Television Goes Flying
The BBC makes its second attempt to broadcast live from
View Full Version : BBC
1955 First Live airborne TV broadcast
2nd Jan 2010, 21:03
Saw this and thought of you lot. Enjoy.
BBC - Archive - Aerial Journeys - Television Goes Flying (http://www.bbc.co.uk/archive/aerialjourneys/5347.shtml?all=1&id=5347)
This is brilliant, wonder what the good Wg Cdr and Raymond Baxter
would have thought if you told them that the Canberra they were
discussing being replaced by the Javelin would actually stay in
service until 2006. :ok:
3rd Jan 2010, 09:43
It's good - we liked it before too :8
3rd Jan 2010, 10:28
So when did groundcrew stop wearing hats? :=
3rd Jan 2010, 11:11
After quite a few were sucked in by the new fangled jet engines !
3rd Jan 2010, 13:22
If you dont mind a "civi" butting in on this forum, and
perhaps move it to the historical section you might find that it wasnt
the first time a television camera was put in a plane. I remember
Richard Dimbleby ( senior) around the middle 50,s hosting a show from
above Boulogne with a 3tube pedestal camera mounted in the rear door
of a Bristol Freighter with all the gubbins in the nose. There are
some ex BBC Techies out there who lurk who could supply all the
details. It wasnt all that succesfull, a little bit like the first
sattelite transmission through Goonhilly, but I do remember seeing the
church on the hill above the town through a an electronic mist.
As a matter of interest around the mid sixties the founder of one of
the pirate pop stations bought an aged Constellation based in
Luxemburg and filled it with transmitting equipment and intended to
fly a racetrack above Europe transmitting un licesed programmes to all
and sundry It foundered for some reason and I have always wondered
why, the americans did something similar around the same time and the
technology certainly existed for it to work. Regards Alan
3rd Jan 2010, 15:40
Is this not what Peter Dimmock refers to about 30 seconds in?
I know you say mid '50s and he mentioned 5 years previous.
Also see a memo by P. Dimmock on the subject of costs;
BBC - Archive - Aerial Journeys - Operation Pegasus Memo (http://www.bbc.co.uk/archive/aerialjourneys/dr5350_1.shtml?docall=1&doc=5350)
BBC - Archive - Aerial Journeys - From an Aeroplane over London
The note at the end of page 4 is quite interesting !
3rd Jan 2010, 18:36
I remember an early 'airborne' broadcast where the reporter/cameraman
was, IIRC, called Noble. He carried a huge backpack, it looked about
18x24x10, and he jumped from a Beverley on a mass parachute assault on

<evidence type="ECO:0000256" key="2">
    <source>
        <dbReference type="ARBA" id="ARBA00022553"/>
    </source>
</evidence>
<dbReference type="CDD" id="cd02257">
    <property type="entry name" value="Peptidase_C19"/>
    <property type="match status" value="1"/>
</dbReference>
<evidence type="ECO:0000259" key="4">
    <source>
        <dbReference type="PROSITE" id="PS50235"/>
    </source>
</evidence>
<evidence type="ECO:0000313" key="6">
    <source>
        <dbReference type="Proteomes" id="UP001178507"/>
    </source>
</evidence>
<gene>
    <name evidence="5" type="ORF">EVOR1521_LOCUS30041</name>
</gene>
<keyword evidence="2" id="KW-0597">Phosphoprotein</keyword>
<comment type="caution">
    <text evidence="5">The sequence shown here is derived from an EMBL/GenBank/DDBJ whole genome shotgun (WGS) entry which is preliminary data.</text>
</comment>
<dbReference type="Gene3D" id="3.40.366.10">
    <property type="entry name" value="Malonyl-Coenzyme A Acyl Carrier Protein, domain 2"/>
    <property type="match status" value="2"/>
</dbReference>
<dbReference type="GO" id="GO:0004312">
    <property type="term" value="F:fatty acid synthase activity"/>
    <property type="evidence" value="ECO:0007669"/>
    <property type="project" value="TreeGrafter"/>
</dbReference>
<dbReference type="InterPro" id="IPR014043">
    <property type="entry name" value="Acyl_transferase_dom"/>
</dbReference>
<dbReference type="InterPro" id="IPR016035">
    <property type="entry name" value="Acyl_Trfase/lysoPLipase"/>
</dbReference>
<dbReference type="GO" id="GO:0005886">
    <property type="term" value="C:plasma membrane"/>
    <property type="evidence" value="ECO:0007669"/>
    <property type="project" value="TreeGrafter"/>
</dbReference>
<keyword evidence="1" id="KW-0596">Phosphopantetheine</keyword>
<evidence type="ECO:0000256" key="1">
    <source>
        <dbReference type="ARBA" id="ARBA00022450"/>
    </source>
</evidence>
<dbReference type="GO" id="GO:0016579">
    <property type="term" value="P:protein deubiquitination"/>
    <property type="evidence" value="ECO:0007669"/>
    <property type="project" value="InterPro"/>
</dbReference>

Salisbury Plain. He was right there when the paras took out a pill box
with a bazooka.
edited to add:
Bigal, thanks for that. I should have said that this was a live
broadcast after a para jump. It says something for the ruggedness of
the kit that it worked after the jump.
3rd Jan 2010, 21:17
He was Ronnie Noble and was very much a legond in the BBC as a News
cameraman. He covered the D day landings, the pictures from the
landing craft which is well recorded were his. He covered the Inchon
landings in Korea, and ended up on Sportsview where I remember him
well both at Lime Grove and Ken House, all parties long gone. Alan
3rd Jan 2010, 21:41
Thank you for posting the link.
I couldn't help but think that the hunters still looked like modern
aircraft, while all the others shown looked very dated in shape and
style. Although aircraft design has had several shapes and 'fashions',
and the hunters shape was even pre 'area rule' (although not sure on
that), they still look agile and business like.
I know many PPRuNer's are serial hunter fans, but does anyone else
agree on this, or is it just me?
Sorry for thread drift.
3rd Jan 2010, 21:51
The earliest Outside Broadcast I remember was when I was a boy shortly
after the war ended. Children's Hour (radio) broadcast a radio
commentary from an RAF Stirling bomber flying over London.
I lived in North London at the time and followed the broadcast
intently watching out for the Stirling as the commentator reported
what part of London he was flying over. In due course it appeared
flying over Broadcasting House and firing off Very Lights, very
visible to me and my schoolfriends in my house as we listened to the
I guess it took place in 1945/46.
3rd Jan 2010, 22:48
I loved it that the Hunters started on Avpin (nice flames at the rear)
and then taxied over the grass without any remark. And that it was at
Watton, not too far from my home.